President Obama’s Evolution on Gay Marriage
1996 – SUPPORTS MARRIAGE EQUALITY: Then Illinois Senate candidate Obama submitted a survey to a newspaper called Outlines saying, “I favor legalizing same-sex marriages, and would fight efforts to prohibit such marriages.” (Read the documents here.)
1998 – UNDECIDED ON MARRIAGE: In a political questionnaire, when asked if the “Illinois government should recognize same-sex marriages,” Obama’s response was “Undecided.”
2004 – LESS CONCERNED ABOUT ‘MARRIAGE’: In an interview with the Windy City Times, Obama avoided the issue of marriage, saying “I think we can get civil unions passed. […] I’m less concerned about the name.”
2006–2007 – SUPPORTS CIVIL UNIONS: Obama repeatedly separated his support for secular civil unions from recognizing religious definitions of marriage. In his 2006 bestseller The Audacity of Hope, he supported “a special place for the union of a man and a woman” (pp. 222-223) in society. During a 2007 CNN debate, he said he supports equal rights, but “it’s up to the individual denominations to make a decision” on marriage, a sentiment he echoed at the HRC/logo gay issues debate (PDF).
2008 (February) – SUPPORTS DOMA REPEAL: In a campaign “Open Letter to the LGBT Community,” Obama wrote, “I support the complete repeal of the Defense of Marriage Act…I believe we should get rid of that statute altogether.”
2008 (August) – OPPOSES MARRIAGE: In an interview with Rick Warren at the Saddleback Church, Obama defined marriage by saying, “I believe that marriage is the union between a man and a woman. Now, for me as a Christian…it is also a sacred union. God’s in the mix.” Even though Obama still supported civil unions at this point, his statements drew a bold line between opposite-sex couples and same-sex couples.
2009 – SUPPORTS CIVIL UNIONS: In his 2009 Pride Month Proclamation, President Obama reiterated his administration’s support for “civil unions and Federal rights for LGBT couples.”
2010 (May) – SUPPORTS DOMA REPEAL: In his 2010 Pride Month Proclamation, he went further, revisiting his “Open Letter” promises by suggesting “we must give committed gay couples the same rights and responsibilities afforded to any married couple, and repeal the Defense of Marriage Act.” This statement implied a recognition that there are, in fact, married same-sex couples. By this point in time, same-sex marriage was legal in Iowa, Massachusetts, Connecticut, Vermont, and New Hampshire.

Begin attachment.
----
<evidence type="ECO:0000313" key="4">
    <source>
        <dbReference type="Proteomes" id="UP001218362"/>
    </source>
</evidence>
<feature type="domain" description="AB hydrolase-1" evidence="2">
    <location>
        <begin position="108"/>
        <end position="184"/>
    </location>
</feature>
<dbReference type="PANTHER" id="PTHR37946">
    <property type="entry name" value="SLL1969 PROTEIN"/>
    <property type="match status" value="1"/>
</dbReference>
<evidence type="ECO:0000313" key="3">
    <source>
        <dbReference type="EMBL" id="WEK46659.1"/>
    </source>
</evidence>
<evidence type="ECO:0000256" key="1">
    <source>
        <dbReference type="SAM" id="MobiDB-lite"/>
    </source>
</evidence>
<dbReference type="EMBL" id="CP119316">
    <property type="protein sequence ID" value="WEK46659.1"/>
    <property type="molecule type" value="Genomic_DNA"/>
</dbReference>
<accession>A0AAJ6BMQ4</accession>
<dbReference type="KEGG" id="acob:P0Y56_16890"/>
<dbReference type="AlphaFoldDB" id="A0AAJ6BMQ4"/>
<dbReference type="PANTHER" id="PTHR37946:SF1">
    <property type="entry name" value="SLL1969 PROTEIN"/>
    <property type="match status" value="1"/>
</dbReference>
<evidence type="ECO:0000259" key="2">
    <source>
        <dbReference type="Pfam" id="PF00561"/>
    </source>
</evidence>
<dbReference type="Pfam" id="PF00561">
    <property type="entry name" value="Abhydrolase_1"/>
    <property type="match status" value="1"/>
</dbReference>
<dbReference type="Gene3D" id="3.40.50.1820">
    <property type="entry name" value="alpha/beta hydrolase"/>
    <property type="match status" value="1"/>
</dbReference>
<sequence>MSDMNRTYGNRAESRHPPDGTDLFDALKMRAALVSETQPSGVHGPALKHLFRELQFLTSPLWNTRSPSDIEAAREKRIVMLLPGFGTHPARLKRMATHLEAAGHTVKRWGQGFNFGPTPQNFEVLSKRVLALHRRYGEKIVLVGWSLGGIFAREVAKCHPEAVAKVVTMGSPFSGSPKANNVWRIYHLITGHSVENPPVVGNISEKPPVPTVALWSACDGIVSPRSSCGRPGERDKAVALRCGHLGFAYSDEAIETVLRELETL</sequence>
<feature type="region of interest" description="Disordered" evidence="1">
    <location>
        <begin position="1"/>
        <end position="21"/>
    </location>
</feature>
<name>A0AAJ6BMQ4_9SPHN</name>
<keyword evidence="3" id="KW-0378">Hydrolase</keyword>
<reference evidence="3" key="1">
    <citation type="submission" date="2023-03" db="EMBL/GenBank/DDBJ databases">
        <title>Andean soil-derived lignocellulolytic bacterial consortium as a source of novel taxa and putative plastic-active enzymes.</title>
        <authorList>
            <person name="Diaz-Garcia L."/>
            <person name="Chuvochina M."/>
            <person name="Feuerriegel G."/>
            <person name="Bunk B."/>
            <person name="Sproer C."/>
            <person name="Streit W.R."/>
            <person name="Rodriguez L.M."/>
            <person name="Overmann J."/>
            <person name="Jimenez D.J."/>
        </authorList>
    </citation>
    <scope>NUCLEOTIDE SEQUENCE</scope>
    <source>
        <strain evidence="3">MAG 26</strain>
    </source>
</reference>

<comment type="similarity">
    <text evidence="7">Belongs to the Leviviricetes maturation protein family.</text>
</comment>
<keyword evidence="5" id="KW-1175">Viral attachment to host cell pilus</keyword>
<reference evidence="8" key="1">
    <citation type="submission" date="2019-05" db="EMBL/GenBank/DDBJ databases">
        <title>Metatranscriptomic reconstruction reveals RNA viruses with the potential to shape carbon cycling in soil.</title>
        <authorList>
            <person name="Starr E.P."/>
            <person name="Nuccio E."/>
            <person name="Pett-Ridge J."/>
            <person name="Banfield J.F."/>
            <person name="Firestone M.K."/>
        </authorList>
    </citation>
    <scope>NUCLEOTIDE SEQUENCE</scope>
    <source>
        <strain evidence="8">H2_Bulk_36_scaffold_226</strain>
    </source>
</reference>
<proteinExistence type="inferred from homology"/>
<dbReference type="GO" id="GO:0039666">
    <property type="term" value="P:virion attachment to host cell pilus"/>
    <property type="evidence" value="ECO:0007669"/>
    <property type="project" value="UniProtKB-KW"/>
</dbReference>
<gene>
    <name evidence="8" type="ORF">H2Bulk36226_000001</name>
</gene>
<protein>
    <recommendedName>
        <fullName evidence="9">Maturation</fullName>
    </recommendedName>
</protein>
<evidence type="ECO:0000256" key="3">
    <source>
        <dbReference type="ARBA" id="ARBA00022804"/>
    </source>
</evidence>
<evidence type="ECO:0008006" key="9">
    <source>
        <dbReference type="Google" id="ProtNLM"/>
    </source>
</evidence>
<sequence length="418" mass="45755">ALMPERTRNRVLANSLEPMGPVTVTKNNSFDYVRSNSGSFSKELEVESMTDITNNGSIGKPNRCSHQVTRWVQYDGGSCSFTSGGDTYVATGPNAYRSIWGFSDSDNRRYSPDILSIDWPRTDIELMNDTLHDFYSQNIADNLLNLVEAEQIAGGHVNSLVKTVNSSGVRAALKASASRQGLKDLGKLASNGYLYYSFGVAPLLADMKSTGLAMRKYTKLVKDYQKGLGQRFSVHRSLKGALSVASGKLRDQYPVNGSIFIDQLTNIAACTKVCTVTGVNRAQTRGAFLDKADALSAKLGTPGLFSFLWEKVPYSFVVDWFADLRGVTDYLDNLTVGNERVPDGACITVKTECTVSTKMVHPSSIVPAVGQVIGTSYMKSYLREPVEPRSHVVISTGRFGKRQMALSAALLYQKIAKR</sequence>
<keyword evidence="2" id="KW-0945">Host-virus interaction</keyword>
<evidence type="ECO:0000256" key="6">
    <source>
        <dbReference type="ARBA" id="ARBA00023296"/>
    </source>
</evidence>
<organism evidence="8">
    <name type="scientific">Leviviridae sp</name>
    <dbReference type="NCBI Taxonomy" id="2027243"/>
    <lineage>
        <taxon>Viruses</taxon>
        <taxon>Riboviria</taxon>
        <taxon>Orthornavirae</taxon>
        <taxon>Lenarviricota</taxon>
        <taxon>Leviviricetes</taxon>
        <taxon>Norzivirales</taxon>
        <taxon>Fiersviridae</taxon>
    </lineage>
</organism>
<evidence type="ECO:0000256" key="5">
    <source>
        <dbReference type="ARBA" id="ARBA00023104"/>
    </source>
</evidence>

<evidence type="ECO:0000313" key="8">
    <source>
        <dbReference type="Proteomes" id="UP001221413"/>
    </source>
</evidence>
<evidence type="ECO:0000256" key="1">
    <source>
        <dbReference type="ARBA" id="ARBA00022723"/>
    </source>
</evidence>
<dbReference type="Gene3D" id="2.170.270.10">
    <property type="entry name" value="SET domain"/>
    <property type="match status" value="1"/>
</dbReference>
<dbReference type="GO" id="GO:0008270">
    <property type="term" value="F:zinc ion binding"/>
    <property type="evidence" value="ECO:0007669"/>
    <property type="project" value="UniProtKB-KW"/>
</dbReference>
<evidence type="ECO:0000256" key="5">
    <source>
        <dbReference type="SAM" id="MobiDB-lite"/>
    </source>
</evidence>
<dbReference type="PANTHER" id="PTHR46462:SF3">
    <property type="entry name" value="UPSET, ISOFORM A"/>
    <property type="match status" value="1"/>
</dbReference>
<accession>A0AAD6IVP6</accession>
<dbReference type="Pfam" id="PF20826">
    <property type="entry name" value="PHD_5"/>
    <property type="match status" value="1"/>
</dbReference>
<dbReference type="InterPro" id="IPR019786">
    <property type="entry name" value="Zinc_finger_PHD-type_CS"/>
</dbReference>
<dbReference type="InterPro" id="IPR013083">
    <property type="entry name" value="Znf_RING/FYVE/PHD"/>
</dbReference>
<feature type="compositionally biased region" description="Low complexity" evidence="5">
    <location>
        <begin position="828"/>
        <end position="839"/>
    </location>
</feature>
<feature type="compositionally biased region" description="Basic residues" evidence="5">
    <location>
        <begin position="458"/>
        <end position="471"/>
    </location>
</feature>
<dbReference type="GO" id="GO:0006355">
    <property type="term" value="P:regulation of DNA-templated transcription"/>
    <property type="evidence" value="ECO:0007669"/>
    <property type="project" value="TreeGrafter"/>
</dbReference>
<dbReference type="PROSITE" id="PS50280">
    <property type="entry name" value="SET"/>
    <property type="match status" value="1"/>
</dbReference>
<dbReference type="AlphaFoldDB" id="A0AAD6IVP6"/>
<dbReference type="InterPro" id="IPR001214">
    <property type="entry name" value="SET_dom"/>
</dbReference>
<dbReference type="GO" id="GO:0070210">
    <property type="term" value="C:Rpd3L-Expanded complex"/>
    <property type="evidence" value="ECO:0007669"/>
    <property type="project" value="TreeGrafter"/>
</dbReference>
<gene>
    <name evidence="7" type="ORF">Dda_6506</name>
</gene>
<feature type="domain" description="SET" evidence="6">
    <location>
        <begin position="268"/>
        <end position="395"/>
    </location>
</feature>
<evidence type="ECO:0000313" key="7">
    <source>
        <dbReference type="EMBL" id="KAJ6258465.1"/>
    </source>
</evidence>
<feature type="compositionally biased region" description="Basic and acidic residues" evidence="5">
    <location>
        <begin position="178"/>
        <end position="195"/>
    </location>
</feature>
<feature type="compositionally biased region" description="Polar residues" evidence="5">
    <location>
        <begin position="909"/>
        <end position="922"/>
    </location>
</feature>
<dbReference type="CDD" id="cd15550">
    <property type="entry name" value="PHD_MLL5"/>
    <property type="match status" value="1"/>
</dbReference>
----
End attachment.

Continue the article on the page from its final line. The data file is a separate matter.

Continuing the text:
2010 (October) – EVOLVING ON MARRIAGE: It was during an interview with AMERICAblog’s Joe Sudbay that the President began “evolving” on the issue. He admitted, “I have been to this point unwilling to sign on to same-sex marriage,” but added that “I think that it is an issue that I wrestle with” and “I think it’s fair to say that it’s something that I think a lot about.”
2011 (February) – GRAPPLING WITH MARRIAGE: Though the decision to no longer defend DOMA was a big step toward marriage equality, White House spokesman Jay Carney said that Obama was still “grappling” with his personal views on the issue.
2011 (May) – NO MENTION OF COUPLES: Unlike in the previous two years, the White House’s 2011 Pride Month Proclamation notably omitted any mention of recognizing same-sex relationships, through civil unions or otherwise.
2011 (June 17) OPPOSED MARRIAGE IN 1996?: White House Communications Director Dan Pfeiffer told Netroots Nation that the president was not the one who filled out the pro-marriage equality questionnaire in 1996 (i.e. it was fake, though it had Obama’s signature). The White House distanced itself from Pfeiffer’s remarks, telling Metro Weekly, “Dan was not familiar with the history of the questionnaire that was brought up today.”
2011 (June 19) YES HE SIGNED IT, NO HE DIDN’T SUPPORT MARRIAGE: According to the New York Times, Pfeiffer was “mistaken.” Obama did fill out the 1996 questionnaire, but he was “really referring to civil unions.”
2011 (June 20) STILL EVOLVING ON MARRIAGE: Carney told the Washington Blade and Metro Weekly that Pfeiffer was actually referring to “another questionnaire” and refused to say anything more about the president’s position on the issue.